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‘Black to the Future is a sonic poem for the invocation of power, remembrance and healing. It depicts a movement to redefine and reaffirm what it means to strive for Black power.”
The last time Shabaka Hutchings released a record, it was March 13, 2020 – on the eve of the pandemic – with Shabaka & The Ancestors’ We Are Sent Here By History. The “momentous” (NPR Music) album centered around themes of confronting the destruction of humanity as we know it. The prescient theme of this record was not lost on those who heard it.
Shabaka Hutchings is consistently in tune with – if not in front of – the cultural themes swirling in our world: past, present and future. He unearths forgotten mythologies, unlocks sounds of the past, and presents a thesis for the future. That continues with Black To The Future, a politically poignant and musically rich album, which feels destined to be placed on the shelf next to Archie Shepp’s Attica Blues or John Coltrane’s Alabama.
Musically, Black To The Future is a bigger affair than previous Sons of Kemet records. The core group – Theon Cross (tuba), Edward Wakili-Hick (percussion), Tom Skinner (percussion) – is enhanced by guests such as Jazz warrior UK saxophonist Steve Williamson, Chicago bandleader/vocalist Angel Bat Dawid, American poet Moor Mother, legendary British Grime MC D Double E, British artist/rapper/spoken word musical artist Kojey Radical, and more. Shabaka Hutchings also adds complex layers of woodwind instrumentation throughout the record, which he did during lockdown.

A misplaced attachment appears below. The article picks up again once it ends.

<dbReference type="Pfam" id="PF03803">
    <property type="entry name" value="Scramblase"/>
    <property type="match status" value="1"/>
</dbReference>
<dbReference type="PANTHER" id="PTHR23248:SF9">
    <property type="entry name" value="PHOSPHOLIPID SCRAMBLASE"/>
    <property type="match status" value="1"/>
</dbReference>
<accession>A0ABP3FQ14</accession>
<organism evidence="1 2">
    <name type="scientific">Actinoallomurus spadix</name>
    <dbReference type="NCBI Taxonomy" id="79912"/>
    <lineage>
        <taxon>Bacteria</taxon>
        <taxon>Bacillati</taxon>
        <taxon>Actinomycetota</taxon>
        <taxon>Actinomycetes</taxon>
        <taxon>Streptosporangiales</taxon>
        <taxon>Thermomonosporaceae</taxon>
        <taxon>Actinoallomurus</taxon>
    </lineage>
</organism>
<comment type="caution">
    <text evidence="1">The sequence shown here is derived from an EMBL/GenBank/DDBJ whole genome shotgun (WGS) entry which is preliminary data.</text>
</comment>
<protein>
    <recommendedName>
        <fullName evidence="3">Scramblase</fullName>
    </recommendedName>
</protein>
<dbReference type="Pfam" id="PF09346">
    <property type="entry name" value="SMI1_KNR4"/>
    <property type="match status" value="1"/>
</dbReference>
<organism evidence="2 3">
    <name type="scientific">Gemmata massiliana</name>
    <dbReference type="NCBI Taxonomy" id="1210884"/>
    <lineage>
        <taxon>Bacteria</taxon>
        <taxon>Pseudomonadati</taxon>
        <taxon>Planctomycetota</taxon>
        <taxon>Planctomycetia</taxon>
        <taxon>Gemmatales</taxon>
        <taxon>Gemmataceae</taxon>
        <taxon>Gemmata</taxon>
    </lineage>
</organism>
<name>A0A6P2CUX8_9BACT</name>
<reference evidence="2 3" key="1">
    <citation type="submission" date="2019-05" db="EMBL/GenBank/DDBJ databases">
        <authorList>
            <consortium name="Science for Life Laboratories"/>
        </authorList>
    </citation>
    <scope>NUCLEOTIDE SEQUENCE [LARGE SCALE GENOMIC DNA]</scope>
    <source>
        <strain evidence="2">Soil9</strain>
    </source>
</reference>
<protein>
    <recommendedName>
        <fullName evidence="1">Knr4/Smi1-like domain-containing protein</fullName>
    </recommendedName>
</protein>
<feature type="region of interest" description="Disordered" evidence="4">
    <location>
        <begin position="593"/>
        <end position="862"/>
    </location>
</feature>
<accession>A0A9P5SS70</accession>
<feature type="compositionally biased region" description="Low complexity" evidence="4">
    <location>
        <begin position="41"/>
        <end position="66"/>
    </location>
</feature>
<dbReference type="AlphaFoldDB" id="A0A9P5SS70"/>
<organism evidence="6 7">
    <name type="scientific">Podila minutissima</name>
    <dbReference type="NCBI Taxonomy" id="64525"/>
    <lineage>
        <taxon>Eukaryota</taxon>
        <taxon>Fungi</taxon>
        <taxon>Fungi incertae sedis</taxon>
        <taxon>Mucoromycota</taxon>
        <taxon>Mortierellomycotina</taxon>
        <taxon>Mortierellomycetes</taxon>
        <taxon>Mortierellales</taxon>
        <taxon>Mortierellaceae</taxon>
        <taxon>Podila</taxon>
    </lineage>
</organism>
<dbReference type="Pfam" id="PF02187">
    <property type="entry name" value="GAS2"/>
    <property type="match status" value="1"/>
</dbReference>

This album begins and ends with powerful lyrical and musical statements of rage and frustration, expressed outwardly in the wake of George Floyd’s death and the subsequent BLM protests. The album flows inwards from the start and finish to deeper, inner journeys – looking to forgotten cosmologies and searching for new ways of existing.
Shabaka Hutchings says, ‘Black to the Future is a sonic poem for the invocation of power, remembrance and healing. It depicts a movement to redefine and reaffirm what it means to strive for black power.”
“The meaning is not universal and the cultural context of the listener will shape their understanding,” he continues. “Yet in the end, the overarching message remains the same: For humanity to progress we must consider what it means to be Black to the Future.”
Lead single “Hustle” is a propulsive, urgent song with the poetic, chanting lyrics of Kojey Radical. He speaks: “Why ain’t no one tell me peace of mind was pricey /I could dance with the devil but that’s unlikely / Might go broke but that’s unlike me / I was born from the mud with the hustle inside me.”
About the accompanying music video, also released today, Hutchings says: “The dancers represent the duality present within any struggle to transcend internal limitations,” unfolds Shabaka. “As the video progresses, we see that it’s only once the differing elements of the self are reconciled and act in unison that rebirth (symbolized by the immersion in water) can occur.”
For Black To The Future, Shabaka sequenced and named each track in a specific order so that the song titles reflect a single poetic statement to which a depth of symbolic meaning can be intuited in combination with the music/sonic information.
The statement reads: “Field negus - pick up your burning cross - think of home - hustle - for the culture - to never forget the source - In remembrance of those fallen - Let the circle be unbroken - Envision yourself levitating - Throughout the madness, stay strong - Black.”